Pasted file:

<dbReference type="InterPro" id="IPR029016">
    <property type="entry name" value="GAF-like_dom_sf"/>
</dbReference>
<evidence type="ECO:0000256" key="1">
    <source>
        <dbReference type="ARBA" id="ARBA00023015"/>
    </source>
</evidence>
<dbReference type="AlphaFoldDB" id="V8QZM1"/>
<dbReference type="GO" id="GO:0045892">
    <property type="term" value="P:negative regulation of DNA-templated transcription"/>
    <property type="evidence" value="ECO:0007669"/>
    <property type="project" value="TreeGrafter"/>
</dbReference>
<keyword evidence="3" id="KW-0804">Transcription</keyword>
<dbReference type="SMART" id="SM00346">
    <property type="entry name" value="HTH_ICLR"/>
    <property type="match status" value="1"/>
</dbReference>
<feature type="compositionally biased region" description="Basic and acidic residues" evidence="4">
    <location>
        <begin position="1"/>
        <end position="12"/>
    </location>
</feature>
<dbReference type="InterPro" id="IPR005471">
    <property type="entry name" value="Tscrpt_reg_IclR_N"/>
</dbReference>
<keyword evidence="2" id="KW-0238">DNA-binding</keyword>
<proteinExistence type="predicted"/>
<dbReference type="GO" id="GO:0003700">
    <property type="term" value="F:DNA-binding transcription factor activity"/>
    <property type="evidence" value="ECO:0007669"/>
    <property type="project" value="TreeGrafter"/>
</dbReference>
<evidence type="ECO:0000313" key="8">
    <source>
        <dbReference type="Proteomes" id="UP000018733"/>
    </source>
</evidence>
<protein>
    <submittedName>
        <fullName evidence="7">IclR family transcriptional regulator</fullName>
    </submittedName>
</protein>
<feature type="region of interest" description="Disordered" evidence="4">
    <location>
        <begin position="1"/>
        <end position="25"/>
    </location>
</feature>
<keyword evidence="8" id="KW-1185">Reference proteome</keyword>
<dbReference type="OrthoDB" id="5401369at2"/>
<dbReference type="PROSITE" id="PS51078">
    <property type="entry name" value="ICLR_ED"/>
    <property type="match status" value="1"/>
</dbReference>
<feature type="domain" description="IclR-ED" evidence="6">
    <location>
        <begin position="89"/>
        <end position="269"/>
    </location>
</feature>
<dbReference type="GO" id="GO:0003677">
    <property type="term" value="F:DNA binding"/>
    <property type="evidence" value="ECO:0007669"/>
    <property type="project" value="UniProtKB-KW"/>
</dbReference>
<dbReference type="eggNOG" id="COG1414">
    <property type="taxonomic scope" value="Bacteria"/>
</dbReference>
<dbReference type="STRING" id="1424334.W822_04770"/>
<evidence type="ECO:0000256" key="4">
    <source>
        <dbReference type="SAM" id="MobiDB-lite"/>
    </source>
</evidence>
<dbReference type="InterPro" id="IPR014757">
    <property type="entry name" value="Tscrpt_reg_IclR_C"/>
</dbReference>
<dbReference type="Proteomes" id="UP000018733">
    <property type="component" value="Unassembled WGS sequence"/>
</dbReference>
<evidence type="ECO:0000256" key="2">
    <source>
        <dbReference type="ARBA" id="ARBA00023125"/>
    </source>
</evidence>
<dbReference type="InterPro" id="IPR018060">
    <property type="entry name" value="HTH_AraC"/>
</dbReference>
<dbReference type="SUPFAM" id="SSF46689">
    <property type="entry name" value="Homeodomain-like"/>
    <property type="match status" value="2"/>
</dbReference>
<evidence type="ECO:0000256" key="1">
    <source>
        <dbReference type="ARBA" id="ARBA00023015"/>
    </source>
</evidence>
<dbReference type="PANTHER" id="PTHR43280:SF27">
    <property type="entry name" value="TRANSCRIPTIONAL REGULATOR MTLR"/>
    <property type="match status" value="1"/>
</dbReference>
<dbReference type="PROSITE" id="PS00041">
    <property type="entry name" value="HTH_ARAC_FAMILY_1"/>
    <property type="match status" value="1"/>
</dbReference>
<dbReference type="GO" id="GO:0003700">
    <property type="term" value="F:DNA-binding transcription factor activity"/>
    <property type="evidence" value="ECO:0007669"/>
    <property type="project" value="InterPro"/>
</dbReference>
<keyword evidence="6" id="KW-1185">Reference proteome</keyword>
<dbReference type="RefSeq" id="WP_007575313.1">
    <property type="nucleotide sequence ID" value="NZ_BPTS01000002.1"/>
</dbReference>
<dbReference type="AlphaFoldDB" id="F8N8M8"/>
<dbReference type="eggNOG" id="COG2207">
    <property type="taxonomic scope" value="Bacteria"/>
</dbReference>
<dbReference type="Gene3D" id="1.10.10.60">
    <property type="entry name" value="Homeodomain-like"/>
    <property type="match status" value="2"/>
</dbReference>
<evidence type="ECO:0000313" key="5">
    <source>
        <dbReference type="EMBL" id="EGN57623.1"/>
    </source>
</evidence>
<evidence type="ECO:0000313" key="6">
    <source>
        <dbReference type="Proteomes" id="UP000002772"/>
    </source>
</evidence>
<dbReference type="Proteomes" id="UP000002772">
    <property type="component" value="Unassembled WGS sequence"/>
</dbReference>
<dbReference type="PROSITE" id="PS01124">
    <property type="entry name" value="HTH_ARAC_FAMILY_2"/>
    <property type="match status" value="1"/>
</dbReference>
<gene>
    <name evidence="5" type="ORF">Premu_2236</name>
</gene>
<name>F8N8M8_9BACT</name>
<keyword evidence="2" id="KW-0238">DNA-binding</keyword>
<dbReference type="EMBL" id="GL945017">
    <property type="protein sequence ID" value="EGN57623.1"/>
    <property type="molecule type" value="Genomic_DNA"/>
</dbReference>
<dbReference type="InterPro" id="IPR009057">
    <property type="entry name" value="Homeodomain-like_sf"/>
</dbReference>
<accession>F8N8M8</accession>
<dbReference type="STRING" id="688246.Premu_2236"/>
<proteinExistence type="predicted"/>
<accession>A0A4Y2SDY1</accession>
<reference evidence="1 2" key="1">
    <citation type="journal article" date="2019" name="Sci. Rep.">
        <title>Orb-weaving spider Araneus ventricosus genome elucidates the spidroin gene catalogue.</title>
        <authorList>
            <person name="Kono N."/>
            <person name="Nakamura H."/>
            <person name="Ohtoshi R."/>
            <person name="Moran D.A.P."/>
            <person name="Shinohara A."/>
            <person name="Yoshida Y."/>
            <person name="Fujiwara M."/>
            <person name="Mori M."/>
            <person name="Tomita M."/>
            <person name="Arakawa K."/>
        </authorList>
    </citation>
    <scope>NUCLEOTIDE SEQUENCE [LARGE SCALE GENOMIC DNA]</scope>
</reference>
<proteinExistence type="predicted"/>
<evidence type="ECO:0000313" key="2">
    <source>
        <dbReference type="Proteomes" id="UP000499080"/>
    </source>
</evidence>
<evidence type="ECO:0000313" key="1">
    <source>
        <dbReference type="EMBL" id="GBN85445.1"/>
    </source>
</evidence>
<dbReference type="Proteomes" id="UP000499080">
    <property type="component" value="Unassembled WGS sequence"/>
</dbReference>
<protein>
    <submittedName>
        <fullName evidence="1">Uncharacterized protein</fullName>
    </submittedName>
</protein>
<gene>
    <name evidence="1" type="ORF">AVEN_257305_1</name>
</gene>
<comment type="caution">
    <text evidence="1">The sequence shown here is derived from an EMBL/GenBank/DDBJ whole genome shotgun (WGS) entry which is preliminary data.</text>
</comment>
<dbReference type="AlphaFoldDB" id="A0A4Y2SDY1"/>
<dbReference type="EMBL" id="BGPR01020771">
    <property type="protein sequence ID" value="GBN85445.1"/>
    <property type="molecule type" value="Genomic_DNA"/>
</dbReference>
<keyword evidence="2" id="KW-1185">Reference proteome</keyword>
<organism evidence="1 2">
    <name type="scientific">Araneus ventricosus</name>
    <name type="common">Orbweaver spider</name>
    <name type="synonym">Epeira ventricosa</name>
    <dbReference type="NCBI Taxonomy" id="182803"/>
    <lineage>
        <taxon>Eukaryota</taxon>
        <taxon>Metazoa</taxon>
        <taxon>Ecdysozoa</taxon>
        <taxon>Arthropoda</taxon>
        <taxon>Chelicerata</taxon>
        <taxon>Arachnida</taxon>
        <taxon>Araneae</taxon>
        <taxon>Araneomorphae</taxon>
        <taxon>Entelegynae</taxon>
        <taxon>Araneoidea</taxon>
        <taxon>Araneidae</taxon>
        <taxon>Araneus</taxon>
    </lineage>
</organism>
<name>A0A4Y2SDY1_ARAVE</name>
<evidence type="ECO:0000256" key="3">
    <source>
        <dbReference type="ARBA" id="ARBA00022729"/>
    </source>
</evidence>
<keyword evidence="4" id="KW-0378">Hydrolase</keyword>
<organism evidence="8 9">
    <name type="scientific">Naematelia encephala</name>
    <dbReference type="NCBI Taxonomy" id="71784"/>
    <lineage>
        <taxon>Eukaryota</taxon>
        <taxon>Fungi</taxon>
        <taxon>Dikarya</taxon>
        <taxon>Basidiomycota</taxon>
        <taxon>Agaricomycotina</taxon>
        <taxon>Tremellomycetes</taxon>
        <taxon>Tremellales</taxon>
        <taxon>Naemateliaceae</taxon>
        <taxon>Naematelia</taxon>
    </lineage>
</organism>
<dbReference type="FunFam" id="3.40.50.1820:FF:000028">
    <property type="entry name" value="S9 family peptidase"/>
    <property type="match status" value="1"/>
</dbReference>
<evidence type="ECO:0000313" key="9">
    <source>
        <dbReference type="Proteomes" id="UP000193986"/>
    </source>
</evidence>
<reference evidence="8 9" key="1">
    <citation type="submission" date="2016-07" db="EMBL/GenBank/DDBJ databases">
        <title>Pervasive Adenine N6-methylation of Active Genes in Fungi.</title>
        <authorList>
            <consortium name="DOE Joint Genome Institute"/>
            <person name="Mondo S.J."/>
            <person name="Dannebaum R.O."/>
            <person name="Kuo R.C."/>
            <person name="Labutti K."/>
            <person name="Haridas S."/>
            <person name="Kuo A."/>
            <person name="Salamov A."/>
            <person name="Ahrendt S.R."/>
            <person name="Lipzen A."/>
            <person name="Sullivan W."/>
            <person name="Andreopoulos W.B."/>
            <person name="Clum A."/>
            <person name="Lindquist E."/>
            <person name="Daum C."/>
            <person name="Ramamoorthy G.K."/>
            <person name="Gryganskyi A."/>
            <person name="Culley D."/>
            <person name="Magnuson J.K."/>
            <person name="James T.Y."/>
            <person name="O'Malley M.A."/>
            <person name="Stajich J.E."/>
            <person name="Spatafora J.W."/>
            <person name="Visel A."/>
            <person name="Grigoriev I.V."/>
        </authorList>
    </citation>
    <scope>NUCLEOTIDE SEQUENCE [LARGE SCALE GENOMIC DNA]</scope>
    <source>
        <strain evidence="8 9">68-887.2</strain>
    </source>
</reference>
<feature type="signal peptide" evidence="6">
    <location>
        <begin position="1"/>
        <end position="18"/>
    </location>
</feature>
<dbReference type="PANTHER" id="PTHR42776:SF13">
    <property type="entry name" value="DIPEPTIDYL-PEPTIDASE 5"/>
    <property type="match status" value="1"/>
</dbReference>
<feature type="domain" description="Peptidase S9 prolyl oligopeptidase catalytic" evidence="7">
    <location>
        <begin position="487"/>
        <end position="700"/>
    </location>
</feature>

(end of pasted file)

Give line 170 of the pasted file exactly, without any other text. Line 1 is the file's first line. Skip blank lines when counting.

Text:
            <person name="Mori M."/>